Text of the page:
Soudamini I named her. A big name for a little calf.  A musical sounding name.  But Soudamini means lightening – and indeed she came and went like a flash of lightening.  Illuminating our home for a brief period of 13 days during which her health and our hopes see-sawed.  One day she would be perky and running all over the place following me all over the house and the next day she would be lying listless, needing to be coaxed up to even drink the warm milk that she had gulped down in the previous feed.  A rash on the skin that erupted and spread all over, a runny nose that made her breathing sound laboured, the chills, the terrible stormy weather and the never ending rain and the consequent dampness all took its toll and on the 13th day I knew she had given up the battle.  It is heartbreaking to watch an animal die and specially one who had a promise of a whole life ahead, but   that is the way it is.  When I tried to coax her to drink some warm milk, she let out a terrible bleat – the first and last sound that she ever made.  I knew that I had to let her go.  We sat with her until she slipped into the other world – a world where the meadows are always sunny.

Soudamini – you will be remembered with love.

Sunday, 26 May 2019

Horsegram (Kuleeth) Cultivation

Horsegram seens to be in the news these days - the almost forgotten wonder legume!

After our Rice Harvest we had been trying out various Leguminous Crops for their beneficial Nitrogen fixation ability.   For those who have forgotten the high school Biology lesson – Legumious Plants are Natures Wonder Workers – they absorb the Nitrogen from the air and convert it into a form that returns back to the soil.  All this while producing the beans that provides food for humans and stalks and leaves that provide fodder for our bovine family. Amazing isn’t it?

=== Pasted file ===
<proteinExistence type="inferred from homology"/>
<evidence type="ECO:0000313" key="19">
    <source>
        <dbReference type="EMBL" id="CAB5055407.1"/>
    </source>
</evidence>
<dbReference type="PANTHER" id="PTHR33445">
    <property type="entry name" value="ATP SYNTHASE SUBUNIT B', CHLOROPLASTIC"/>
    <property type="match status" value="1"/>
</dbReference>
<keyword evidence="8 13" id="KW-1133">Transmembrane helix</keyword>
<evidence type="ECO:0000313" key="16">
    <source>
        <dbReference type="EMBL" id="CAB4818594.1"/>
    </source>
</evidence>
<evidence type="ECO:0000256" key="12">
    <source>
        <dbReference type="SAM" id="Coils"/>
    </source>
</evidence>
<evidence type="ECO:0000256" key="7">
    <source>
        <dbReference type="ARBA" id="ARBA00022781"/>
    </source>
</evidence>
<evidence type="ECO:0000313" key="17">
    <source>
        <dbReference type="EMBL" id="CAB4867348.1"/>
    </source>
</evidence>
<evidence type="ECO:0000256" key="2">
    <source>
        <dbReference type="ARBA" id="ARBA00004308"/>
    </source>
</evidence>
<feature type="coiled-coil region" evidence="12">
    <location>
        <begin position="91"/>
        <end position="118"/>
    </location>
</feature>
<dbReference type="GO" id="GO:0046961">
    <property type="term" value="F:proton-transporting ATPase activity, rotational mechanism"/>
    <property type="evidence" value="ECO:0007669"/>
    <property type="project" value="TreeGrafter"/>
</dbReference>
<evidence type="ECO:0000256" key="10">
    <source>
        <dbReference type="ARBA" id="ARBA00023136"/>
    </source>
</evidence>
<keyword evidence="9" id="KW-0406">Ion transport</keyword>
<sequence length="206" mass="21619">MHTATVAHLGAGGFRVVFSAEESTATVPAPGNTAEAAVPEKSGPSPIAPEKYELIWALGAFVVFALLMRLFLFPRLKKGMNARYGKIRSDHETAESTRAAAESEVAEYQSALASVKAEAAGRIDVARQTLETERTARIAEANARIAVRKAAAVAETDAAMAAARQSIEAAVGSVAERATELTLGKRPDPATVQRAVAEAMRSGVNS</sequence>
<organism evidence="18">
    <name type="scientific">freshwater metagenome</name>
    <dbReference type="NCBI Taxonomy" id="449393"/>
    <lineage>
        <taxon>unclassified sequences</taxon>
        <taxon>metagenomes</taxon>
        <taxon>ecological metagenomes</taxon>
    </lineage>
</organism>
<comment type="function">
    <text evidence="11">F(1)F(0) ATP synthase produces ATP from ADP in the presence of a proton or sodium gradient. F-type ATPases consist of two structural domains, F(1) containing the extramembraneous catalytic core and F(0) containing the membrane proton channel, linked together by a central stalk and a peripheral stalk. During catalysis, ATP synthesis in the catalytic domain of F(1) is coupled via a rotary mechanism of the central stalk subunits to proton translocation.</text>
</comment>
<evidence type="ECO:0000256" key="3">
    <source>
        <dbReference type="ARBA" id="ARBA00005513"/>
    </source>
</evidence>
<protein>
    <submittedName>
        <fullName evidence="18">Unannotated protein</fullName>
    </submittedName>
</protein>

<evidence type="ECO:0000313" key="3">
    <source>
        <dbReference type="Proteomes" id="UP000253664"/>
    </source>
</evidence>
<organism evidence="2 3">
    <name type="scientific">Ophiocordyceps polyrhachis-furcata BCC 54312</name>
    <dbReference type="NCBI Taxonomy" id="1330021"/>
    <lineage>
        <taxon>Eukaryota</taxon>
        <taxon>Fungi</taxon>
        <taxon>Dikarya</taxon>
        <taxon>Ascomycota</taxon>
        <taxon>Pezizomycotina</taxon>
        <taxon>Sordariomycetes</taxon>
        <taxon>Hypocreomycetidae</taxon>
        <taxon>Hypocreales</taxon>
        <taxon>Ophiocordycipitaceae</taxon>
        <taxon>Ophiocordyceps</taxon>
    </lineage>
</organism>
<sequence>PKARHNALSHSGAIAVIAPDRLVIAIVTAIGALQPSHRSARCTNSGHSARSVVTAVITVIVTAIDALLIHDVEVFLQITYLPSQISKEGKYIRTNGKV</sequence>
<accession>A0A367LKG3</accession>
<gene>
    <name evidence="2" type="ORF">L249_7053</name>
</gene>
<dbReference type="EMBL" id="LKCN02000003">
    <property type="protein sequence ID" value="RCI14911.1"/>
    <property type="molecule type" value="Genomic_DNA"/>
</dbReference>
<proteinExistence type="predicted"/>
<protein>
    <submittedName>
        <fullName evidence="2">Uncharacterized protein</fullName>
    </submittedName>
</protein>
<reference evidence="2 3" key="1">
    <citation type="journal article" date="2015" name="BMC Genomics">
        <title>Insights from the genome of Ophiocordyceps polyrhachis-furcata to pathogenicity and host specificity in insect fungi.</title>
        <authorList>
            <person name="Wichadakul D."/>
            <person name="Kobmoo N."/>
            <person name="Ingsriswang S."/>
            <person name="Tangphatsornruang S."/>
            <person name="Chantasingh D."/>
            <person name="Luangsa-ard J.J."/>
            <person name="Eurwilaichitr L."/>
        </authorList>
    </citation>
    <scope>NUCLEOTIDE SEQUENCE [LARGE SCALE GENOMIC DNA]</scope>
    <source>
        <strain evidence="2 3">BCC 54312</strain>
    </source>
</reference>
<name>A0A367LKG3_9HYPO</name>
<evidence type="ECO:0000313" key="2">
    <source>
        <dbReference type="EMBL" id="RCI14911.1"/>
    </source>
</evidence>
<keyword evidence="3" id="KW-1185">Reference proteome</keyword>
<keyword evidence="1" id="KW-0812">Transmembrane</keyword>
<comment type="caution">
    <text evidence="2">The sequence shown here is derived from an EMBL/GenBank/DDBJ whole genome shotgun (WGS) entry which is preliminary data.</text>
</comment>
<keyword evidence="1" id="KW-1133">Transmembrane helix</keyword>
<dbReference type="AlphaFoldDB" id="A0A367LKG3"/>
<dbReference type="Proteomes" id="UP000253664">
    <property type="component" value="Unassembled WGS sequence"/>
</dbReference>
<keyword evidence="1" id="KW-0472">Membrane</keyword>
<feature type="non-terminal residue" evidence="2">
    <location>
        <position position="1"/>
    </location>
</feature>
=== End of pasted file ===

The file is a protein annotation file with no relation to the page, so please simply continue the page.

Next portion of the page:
So last year we planted 4 different legumes in each section of our land.  Each measures about 1/8th of an acre.  The cultivation manuals presume that you are a Big Time Farmer and provide the seed rate per Hectare – so after some head scratching and calculations, a Seed Rate of 2 Kgs for each section of the land was decided upon.  So we got Mung (Green Gram) , Udid (Black Gram) ,  Cowpea (White beans with a Black eye) and Horse Gram (Well – it is Reddish Brown just in case you think I am choosing based on colours!) All 4 are Legumes and promise to do the Nitrogen Fixation equally well.

To BroadCast Or Not?

Well,  in todays age of twitter and podcasting  – is Broadcasting still used ?  You bet!  We need to announce to the Soil – Look here come the seeds for you to nurture...and they in turn will nurture and enrich you. 

So after the tractor did its job of tilling the soil, we walked around the field ‘broadcasting’ the seeds.  Small portions of seeds flung evenly over the tilled land and then seeds are covered by a final run of the tractor.  And we were all set.